Wednesday, November 10, 2010

Support for Wiggins in the late ballots keeps growing

In light of the 4,477 margin of victory that Wiggins now maintains, it might appear -- at first blush -- that the late increase in support for Wiggins is softening.  One might even conclude that Sanders is mounting a late comeback.  But a quick look at today's numbers tells a different story:

First off, don't be too fooled by the the fact that Wiggins is leading by about 2,000 more ballots than predicted (and yes, I did update the prediction from earlier after King County tallied so few ballots today).  The big reason why is that Spokane also tallied very few new ballots today (3,530 instead of the projected 9,017).  That prevented Wiggins from losing 1,322 votes from his margin.

Another reason - and definitely one of the stories of today - is the evaporation of the slim margin of support that Sanders was still receiving in Snohomish county.  Sanders only picked up a net +2 votes from Snohomish (or about 50.02% of the support).  To be sure, if Sanders was going to mount a come-from-behind win, he needed Snohomish to start providing him with a bigger margin of victory.

I added several new calculations to the results tonight, and I think it's actually very informative.  In the second-to-last column, you can see what the "Progressive SMOV%" is for each county.  If you're not familiar with my previous posts on the subject, this is essentialy my own rolling prediction for Sanders' margin of victory in each particular county.  For many of the smaller counties, this number is a holdover from the first few days of results:  in the last few days, those counties simply haven't tallied enough votes for me to feel comfortable relying on newer margins of victory.  For some of the larger counties (like King), the number does change daily because enough votes are being counted -- although in light of King's reduced tallies today, that will probably stop.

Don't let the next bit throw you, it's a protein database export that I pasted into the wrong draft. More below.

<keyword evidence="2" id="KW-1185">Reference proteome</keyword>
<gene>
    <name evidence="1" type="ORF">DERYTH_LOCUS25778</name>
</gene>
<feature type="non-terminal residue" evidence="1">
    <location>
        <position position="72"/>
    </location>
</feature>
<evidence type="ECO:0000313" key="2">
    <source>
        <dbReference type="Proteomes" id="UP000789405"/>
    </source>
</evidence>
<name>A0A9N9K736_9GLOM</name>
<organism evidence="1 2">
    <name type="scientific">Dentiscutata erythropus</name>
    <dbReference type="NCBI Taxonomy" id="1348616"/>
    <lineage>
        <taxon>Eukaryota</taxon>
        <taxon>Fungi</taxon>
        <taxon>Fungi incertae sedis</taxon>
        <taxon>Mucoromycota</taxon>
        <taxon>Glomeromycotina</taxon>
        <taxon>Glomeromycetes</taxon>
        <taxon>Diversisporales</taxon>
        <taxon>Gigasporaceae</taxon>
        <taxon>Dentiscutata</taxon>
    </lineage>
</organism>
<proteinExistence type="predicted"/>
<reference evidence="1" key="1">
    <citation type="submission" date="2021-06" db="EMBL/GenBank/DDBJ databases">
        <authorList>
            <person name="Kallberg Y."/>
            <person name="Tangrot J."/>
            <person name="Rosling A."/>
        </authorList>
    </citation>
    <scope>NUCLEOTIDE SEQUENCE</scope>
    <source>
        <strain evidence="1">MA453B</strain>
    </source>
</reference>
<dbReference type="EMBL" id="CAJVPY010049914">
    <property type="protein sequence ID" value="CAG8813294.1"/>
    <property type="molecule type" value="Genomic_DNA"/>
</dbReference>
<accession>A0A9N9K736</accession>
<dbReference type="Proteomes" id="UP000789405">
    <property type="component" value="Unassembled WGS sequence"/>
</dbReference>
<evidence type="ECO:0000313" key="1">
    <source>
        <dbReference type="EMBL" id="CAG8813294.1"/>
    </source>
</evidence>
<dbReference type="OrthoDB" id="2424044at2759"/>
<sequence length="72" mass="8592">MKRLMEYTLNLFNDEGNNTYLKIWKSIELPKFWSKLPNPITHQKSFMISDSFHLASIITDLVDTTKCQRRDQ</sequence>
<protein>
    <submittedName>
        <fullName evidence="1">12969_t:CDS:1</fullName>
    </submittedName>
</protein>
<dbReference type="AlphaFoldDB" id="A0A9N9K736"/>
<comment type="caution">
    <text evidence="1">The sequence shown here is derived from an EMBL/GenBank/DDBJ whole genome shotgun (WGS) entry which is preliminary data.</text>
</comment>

I've applied a "Progressive SMOV%" prediction to each county, and that forms the basis for the "final results" prediction that you see at the bottom of the chart.  Assuming that every county has exactly the number of EBOH that it's claiming, and assuming that the final tally of the ballots are distributed exactly according to the progressive SMOV% for each county, you would see Wiggins win by some-12,700 votes.

The last column is where things get interesting.  It shows how today's net new ballots in each county comported with the expected SMOV.  (Negative) numbers in blue reflect that the ballots came in with a reduced SMOV - that the ballots were trending more towards Wiggins than we should reasonably expect.  Conversely, positive numbers in red reflect an increase in support for Sanders not predicted by the model.

Here's a real-world example.  If County X tallied 100 ballots today (and assuming a VCR of 100%), and I projected a progressive SMOV% of 52%, we would expect to see 52 votes cast for Sanders and 48 counted for Wiggins.  But if in fact Sanders only received 51 votes, and Wiggins received 49, that would be a -(1.00%) change in SMOV% in favor of Wiggins.

Turning to the actual results, several things catch my eye:

1.  Support is still continuing to trend for Wiggins by larger than expected margins.  Obviously, this isn't true in every county; however, Pierce and Walla Walla together tallied less than 10% of the total vote today.  Together, they also only project only 750 EBOH total.  So any real change in the trend is coming too late to make a difference.

2.  The Kitsap trend is a little more of a significant departure towards Sanders.  Overall, it raised the SMOV% margin from a projected 44.62% to an actual 46.99%, which still reflects a pretty strong favoring of Wiggins.  Obviously, with 6500 EBOH, Kitsap still has some potential to tilt the results slightly -- at least, as much as any county outside King can still tilt the results.

I dug into the Kitsap SMOV% a little more though to see if I could nail it down.  Here's the data and SMOV% trends from Kitsap:

Thu 11/04:     SMOV 47.14%   75,961 ballots  (total to date)
Fri 11/05:       SMOV 44.62%   12,159 ballots
Sat 11/06:      SMOV 47.22%   3,036 ballots